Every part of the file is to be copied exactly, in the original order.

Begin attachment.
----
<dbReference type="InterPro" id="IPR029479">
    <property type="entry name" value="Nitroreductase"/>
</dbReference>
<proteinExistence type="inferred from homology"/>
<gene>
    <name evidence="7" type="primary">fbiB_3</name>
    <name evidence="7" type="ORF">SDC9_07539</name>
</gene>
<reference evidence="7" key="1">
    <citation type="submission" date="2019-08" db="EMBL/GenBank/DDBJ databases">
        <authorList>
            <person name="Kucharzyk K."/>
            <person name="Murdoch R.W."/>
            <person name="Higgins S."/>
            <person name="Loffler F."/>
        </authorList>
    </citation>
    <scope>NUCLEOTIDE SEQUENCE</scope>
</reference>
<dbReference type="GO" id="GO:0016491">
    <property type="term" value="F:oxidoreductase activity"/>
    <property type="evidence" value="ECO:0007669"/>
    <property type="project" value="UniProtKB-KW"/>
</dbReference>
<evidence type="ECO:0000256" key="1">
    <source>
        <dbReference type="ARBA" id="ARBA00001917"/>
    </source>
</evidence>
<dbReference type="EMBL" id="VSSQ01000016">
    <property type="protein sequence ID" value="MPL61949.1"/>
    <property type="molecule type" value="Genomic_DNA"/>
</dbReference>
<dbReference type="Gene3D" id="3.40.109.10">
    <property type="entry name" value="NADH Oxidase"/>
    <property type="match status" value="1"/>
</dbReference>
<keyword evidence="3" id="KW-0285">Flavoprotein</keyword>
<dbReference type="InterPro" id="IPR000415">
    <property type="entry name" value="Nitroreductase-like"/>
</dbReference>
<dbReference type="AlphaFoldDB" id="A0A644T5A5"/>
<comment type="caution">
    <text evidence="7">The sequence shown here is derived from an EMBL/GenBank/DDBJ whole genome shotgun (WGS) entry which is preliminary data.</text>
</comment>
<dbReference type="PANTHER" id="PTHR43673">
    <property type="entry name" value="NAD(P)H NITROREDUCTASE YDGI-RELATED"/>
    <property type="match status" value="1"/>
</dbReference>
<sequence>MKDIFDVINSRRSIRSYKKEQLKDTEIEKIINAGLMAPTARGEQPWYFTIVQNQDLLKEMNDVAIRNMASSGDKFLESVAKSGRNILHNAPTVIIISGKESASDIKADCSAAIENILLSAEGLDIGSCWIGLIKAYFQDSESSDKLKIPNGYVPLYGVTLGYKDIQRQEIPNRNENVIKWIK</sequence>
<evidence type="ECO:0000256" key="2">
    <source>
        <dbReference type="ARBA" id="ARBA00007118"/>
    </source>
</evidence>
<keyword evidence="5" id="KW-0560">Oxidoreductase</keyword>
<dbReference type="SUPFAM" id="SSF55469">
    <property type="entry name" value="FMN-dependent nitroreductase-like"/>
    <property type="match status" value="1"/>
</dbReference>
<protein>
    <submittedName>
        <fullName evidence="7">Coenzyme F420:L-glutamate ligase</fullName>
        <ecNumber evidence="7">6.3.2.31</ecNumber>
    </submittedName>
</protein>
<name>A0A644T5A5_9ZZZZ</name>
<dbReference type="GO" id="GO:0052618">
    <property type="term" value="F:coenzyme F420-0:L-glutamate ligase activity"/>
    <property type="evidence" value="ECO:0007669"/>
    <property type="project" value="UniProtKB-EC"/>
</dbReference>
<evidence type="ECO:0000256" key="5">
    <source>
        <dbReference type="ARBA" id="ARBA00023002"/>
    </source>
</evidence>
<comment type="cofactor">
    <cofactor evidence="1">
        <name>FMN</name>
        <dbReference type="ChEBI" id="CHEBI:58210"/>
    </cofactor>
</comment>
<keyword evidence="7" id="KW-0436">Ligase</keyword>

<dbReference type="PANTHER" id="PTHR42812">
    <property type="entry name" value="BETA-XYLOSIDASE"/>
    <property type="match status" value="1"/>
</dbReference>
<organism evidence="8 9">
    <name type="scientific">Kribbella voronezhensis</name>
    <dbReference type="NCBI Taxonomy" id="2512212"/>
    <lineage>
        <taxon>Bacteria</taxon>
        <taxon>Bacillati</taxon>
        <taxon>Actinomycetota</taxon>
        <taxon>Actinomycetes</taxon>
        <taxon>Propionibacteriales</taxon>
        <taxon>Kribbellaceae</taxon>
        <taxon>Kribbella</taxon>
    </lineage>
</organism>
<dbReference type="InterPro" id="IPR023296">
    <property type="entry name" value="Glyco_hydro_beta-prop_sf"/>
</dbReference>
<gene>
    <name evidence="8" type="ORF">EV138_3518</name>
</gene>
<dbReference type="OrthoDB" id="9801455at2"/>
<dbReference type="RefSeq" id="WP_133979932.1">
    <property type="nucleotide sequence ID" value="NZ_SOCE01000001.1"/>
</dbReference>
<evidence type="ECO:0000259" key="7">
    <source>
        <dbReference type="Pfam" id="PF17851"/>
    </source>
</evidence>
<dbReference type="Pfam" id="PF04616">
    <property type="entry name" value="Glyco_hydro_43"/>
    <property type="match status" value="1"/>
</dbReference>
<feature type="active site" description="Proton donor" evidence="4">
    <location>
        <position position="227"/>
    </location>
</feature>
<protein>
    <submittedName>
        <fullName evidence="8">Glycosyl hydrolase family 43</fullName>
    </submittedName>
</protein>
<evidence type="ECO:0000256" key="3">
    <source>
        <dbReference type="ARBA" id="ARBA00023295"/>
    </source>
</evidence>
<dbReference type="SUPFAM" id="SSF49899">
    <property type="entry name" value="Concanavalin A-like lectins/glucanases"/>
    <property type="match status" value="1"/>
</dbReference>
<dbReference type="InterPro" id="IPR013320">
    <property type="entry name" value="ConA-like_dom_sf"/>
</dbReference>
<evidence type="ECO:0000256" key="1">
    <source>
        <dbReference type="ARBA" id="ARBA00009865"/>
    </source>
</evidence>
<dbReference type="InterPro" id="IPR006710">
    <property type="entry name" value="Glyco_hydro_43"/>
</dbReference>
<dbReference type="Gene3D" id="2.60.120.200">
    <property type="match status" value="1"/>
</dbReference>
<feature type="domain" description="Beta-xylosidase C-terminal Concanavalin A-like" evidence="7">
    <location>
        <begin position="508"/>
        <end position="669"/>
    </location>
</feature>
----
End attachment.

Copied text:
<dbReference type="InterPro" id="IPR029479">
    <property type="entry name" value="Nitroreductase"/>
</dbReference>
<proteinExistence type="inferred from homology"/>
<gene>
    <name evidence="7" type="primary">fbiB_3</name>
    <name evidence="7" type="ORF">SDC9_07539</name>
</gene>
<reference evidence="7" key="1">
    <citation type="submission" date="2019-08" db="EMBL/GenBank/DDBJ databases">
        <authorList>
            <person name="Kucharzyk K."/>
            <person name="Murdoch R.W."/>
            <person name="Higgins S."/>
            <person name="Loffler F."/>
        </authorList>
    </citation>
    <scope>NUCLEOTIDE SEQUENCE</scope>
</reference>
<dbReference type="GO" id="GO:0016491">
    <property type="term" value="F:oxidoreductase activity"/>
    <property type="evidence" value="ECO:0007669"/>
    <property type="project" value="UniProtKB-KW"/>
</dbReference>
<evidence type="ECO:0000256" key="1">
    <source>
        <dbReference type="ARBA" id="ARBA00001917"/>
    </source>
</evidence>
<dbReference type="EMBL" id="VSSQ01000016">
    <property type="protein sequence ID" value="MPL61949.1"/>
    <property type="molecule type" value="Genomic_DNA"/>
</dbReference>
<dbReference type="Gene3D" id="3.40.109.10">
    <property type="entry name" value="NADH Oxidase"/>
    <property type="match status" value="1"/>
</dbReference>
<keyword evidence="3" id="KW-0285">Flavoprotein</keyword>
<dbReference type="InterPro" id="IPR000415">
    <property type="entry name" value="Nitroreductase-like"/>
</dbReference>
<dbReference type="AlphaFoldDB" id="A0A644T5A5"/>
<comment type="caution">
    <text evidence="7">The sequence shown here is derived from an EMBL/GenBank/DDBJ whole genome shotgun (WGS) entry which is preliminary data.</text>
</comment>
<dbReference type="PANTHER" id="PTHR43673">
    <property type="entry name" value="NAD(P)H NITROREDUCTASE YDGI-RELATED"/>
    <property type="match status" value="1"/>
</dbReference>
<sequence>MKDIFDVINSRRSIRSYKKEQLKDTEIEKIINAGLMAPTARGEQPWYFTIVQNQDLLKEMNDVAIRNMASSGDKFLESVAKSGRNILHNAPTVIIISGKESASDIKADCSAAIENILLSAEGLDIGSCWIGLIKAYFQDSESSDKLKIPNGYVPLYGVTLGYKDIQRQEIPNRNENVIKWIK</sequence>
<evidence type="ECO:0000256" key="2">
    <source>
        <dbReference type="ARBA" id="ARBA00007118"/>
    </source>
</evidence>
<keyword evidence="5" id="KW-0560">Oxidoreductase</keyword>
<dbReference type="SUPFAM" id="SSF55469">
    <property type="entry name" value="FMN-dependent nitroreductase-like"/>
    <property type="match status" value="1"/>
</dbReference>
<protein>
    <submittedName>
        <fullName evidence="7">Coenzyme F420:L-glutamate ligase</fullName>
        <ecNumber evidence="7">6.3.2.31</ecNumber>
    </submittedName>
</protein>
<name>A0A644T5A5_9ZZZZ</name>
<dbReference type="GO" id="GO:0052618">
    <property type="term" value="F:coenzyme F420-0:L-glutamate ligase activity"/>
    <property type="evidence" value="ECO:0007669"/>
    <property type="project" value="UniProtKB-EC"/>
</dbReference>
<evidence type="ECO:0000256" key="5">
    <source>
        <dbReference type="ARBA" id="ARBA00023002"/>
    </source>
</evidence>
<comment type="cofactor">
    <cofactor evidence="1">
        <name>FMN</name>
        <dbReference type="ChEBI" id="CHEBI:58210"/>
    </cofactor>
</comment>
<keyword evidence="7" id="KW-0436">Ligase</keyword>

<dbReference type="PANTHER" id="PTHR42812">
    <property type="entry name" value="BETA-XYLOSIDASE"/>
    <property type="match status" value="1"/>
</dbReference>
<organism evidence="8 9">
    <name type="scientific">Kribbella voronezhensis</name>
    <dbReference type="NCBI Taxonomy" id="2512212"/>
    <lineage>
        <taxon>Bacteria</taxon>
        <taxon>Bacillati</taxon>
        <taxon>Actinomycetota</taxon>
        <taxon>Actinomycetes</taxon>
        <taxon>Propionibacteriales</taxon>
        <taxon>Kribbellaceae</taxon>
        <taxon>Kribbella</taxon>
    </lineage>
</organism>
<dbReference type="InterPro" id="IPR023296">
    <property type="entry name" value="Glyco_hydro_beta-prop_sf"/>
</dbReference>
<gene>
    <name evidence="8" type="ORF">EV138_3518</name>
</gene>
<dbReference type="OrthoDB" id="9801455at2"/>
<dbReference type="RefSeq" id="WP_133979932.1">
    <property type="nucleotide sequence ID" value="NZ_SOCE01000001.1"/>
</dbReference>
<evidence type="ECO:0000259" key="7">
    <source>
        <dbReference type="Pfam" id="PF17851"/>
    </source>
</evidence>
<dbReference type="Pfam" id="PF04616">
    <property type="entry name" value="Glyco_hydro_43"/>
    <property type="match status" value="1"/>
</dbReference>
<feature type="active site" description="Proton donor" evidence="4">
    <location>
        <position position="227"/>
    </location>
</feature>
<protein>
    <submittedName>
        <fullName evidence="8">Glycosyl hydrolase family 43</fullName>
    </submittedName>
</protein>
<evidence type="ECO:0000256" key="3">
    <source>
        <dbReference type="ARBA" id="ARBA00023295"/>
    </source>
</evidence>
<dbReference type="SUPFAM" id="SSF49899">
    <property type="entry name" value="Concanavalin A-like lectins/glucanases"/>
    <property type="match status" value="1"/>
</dbReference>
<dbReference type="InterPro" id="IPR013320">
    <property type="entry name" value="ConA-like_dom_sf"/>
</dbReference>
<evidence type="ECO:0000256" key="1">
    <source>
        <dbReference type="ARBA" id="ARBA00009865"/>
    </source>
</evidence>
<dbReference type="InterPro" id="IPR006710">
    <property type="entry name" value="Glyco_hydro_43"/>
</dbReference>
<dbReference type="Gene3D" id="2.60.120.200">
    <property type="match status" value="1"/>
</dbReference>
<feature type="domain" description="Beta-xylosidase C-terminal Concanavalin A-like" evidence="7">
    <location>
        <begin position="508"/>
        <end position="669"/>
    </location>
</feature>